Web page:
Author: Stephen Caesar
Subject: Early Man
Date: 11/09/2006

Research recently conducted by scientists at the Harvard Medical School, MIT, and the Broad Institute of Harvard and MIT has called into question some evolutionary theories regarding the origin of the human race. According to the Harvard Gazette, this research suggests “that ancestral humans split from chimpanzee forebears more recently than previously thought and raise the possibility that the two nascent species hybridized before making their final separation” (Powell 2006: 11).

The Gazette further reported that these “surprise findings” “also call into question the place on the primate family tree of fossils that scientists had thought were the bones of ancestral humans, but which are older than the newly determined time that the species diverged” (Ibid.).

David Reich, assistant professor of genetics at the Harvard Medical School, conducted the research in question. Also participating: Nick Patterson, Daniel Richter, and Sante Gnerre of the Broad Institute; and Eric Lander of MIT. The research was published in the May 17 2006 online edition of the journal Nature. They examined differences between the genomes of chimpanzees and humans, comparing the mutations in both to find out how long ago they shared a theoretical common ancestor (Ibid.).

For many years, evolutionary scientists have been stating that the theorized split between chimpanzees and humans into distinct species occurred between 7.4 million and 6.5 million years ago. The new research, however, claims that the split occurred “about a million years later than the previously accepted range…” (Ibid.). Moreover, the new findings suggest that, as the two budding species theoretically split, members of each species may have interbred to form hybrid offspring:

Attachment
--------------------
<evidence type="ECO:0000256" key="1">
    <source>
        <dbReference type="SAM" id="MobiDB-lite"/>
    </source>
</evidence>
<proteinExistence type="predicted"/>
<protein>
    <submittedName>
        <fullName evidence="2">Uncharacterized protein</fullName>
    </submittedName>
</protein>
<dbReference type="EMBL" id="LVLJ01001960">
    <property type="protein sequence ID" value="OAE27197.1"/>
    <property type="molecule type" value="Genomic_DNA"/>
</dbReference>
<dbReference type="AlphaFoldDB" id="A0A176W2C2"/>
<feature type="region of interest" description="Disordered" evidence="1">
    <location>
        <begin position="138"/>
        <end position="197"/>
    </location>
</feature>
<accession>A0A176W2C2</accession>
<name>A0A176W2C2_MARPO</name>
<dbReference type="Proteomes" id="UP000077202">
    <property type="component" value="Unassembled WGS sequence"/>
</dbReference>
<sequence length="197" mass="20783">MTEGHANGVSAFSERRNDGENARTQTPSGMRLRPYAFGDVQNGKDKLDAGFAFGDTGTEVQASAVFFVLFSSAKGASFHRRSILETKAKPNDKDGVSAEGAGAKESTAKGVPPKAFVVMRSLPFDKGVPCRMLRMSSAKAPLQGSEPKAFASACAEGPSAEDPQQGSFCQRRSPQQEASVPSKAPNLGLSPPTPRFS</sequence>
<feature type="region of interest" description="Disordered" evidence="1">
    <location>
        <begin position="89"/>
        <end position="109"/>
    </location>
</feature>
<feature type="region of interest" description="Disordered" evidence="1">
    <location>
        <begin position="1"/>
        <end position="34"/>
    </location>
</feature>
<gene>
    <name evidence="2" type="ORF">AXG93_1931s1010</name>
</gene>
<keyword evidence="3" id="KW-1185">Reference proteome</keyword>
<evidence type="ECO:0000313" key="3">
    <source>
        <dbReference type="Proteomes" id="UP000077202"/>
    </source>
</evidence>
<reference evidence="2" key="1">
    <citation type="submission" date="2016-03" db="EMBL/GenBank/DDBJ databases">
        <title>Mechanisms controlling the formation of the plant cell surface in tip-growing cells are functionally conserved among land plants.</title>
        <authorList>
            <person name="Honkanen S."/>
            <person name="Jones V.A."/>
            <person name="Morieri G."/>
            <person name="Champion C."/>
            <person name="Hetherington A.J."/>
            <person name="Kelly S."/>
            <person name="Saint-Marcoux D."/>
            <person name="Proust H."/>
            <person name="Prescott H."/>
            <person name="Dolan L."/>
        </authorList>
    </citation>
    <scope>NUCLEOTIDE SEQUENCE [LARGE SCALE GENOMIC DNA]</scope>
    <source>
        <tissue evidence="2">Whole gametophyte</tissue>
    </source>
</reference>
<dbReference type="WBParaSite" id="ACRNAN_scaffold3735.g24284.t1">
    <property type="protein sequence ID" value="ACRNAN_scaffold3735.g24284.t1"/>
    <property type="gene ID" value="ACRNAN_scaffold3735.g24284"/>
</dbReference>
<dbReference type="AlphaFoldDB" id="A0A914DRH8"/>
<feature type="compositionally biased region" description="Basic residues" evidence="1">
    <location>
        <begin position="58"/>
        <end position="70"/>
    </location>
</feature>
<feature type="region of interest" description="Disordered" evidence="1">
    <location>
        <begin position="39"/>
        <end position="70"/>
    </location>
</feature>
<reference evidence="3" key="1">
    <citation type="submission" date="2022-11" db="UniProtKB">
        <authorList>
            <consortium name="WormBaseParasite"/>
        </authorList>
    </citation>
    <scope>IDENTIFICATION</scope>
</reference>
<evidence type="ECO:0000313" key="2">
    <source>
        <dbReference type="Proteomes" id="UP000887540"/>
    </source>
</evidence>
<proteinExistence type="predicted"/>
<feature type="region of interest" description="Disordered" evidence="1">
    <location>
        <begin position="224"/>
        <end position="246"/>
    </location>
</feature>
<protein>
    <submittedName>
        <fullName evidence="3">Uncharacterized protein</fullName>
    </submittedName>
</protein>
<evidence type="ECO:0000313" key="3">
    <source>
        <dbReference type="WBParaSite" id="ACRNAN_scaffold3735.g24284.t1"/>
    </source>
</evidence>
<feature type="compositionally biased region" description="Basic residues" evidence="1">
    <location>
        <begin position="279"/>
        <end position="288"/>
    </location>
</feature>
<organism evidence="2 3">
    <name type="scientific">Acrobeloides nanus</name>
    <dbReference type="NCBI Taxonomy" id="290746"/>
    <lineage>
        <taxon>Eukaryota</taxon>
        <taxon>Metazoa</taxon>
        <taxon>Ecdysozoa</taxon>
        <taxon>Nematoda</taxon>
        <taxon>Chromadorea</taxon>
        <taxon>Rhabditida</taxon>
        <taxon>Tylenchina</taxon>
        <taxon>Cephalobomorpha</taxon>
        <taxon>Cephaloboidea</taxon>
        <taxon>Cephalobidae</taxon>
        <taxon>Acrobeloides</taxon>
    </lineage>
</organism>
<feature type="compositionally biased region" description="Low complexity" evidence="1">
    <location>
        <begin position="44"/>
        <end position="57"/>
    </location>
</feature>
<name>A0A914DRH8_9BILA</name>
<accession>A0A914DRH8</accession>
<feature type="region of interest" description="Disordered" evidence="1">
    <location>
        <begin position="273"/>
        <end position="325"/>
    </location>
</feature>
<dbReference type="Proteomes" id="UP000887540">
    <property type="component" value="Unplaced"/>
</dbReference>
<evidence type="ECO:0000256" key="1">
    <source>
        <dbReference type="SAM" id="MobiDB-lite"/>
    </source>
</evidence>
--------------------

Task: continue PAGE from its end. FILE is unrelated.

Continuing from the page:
“Under the hybridization scenario, the ancestors of humans and chimpanzees split from their common ancestor. After that initial separation, however, members of the two new species interbred an unknown number of times. Fertile hybrid offspring then may have mated back into one or both original populations, bringing in genes from the other species and leaving traces in the genetic code” (Ibid. 11-12).

According to Eric Lander, the director of the Broad Institute, “The genome analysis revealed big surprises, with major implications for human evolution” (Ibid. 12). However, as with so many theories regarding human origins, this latest finding is not set in stone, according to the Gazette: “Reich cautioned that though hybridization would answer several questions raised by the research, the research itself does not prove that hybridization occurred” (Ibid. 11). Nonetheless, Reich indicated that (in the Gazette’s words), “the findings may cause scientists to re-examine beliefs about speciation and the role of hybridization. Current thinking is that although hybrids do occasionally occur in nature, they are sterile or less fit than the parent populations and so eventually die out” (Ibid. 12).

Regardless of whether the hybridization theory holds true, the team’s findings have called into question “several prominent fossils” that have been touted as modern humans’ evolutionary ancestors (Ibid.). Premier among them is the Toumai fossil, Sahelanthropustchadensis. Scientists have dated this fossil to between 7.4 and 6.5 million years ago. In recent years it has been held up as one of the earliest direct evolutionary ancestors of mankind. However, as the Gazette reported, Toumai may soon be dethroned: “Though it [the Toumai fossil] has humanlike features, the fact that it predates the time when human ancestors finally split from chimpanzee ancestors throws its place on the human family tree into doubt….” (Ibid.).

Regardless of whether the new theory posited by Reich and his colleagues proves true in the end, the team’s findings do demonstrate the highly cloudy nature of the search for human origins. It is inadvisable for one group of paleoanthropologists to laud their findings as the last word in human evolution, since it is highly likely that, sooner or later, a new group of scientists will make a discovery or come up with a theory that wipes earlier theories off the map.



Powell, A. 2006. “Findings cloud human, chimp origins.” Harvard Gazette. 18 May.


Stephen Caesar holds his master’s degree in anthropology/archaeology from Harvard. He is a staff member at Associates for Biblical Research and the author of the e-book The Bible Encounters Modern Science, available at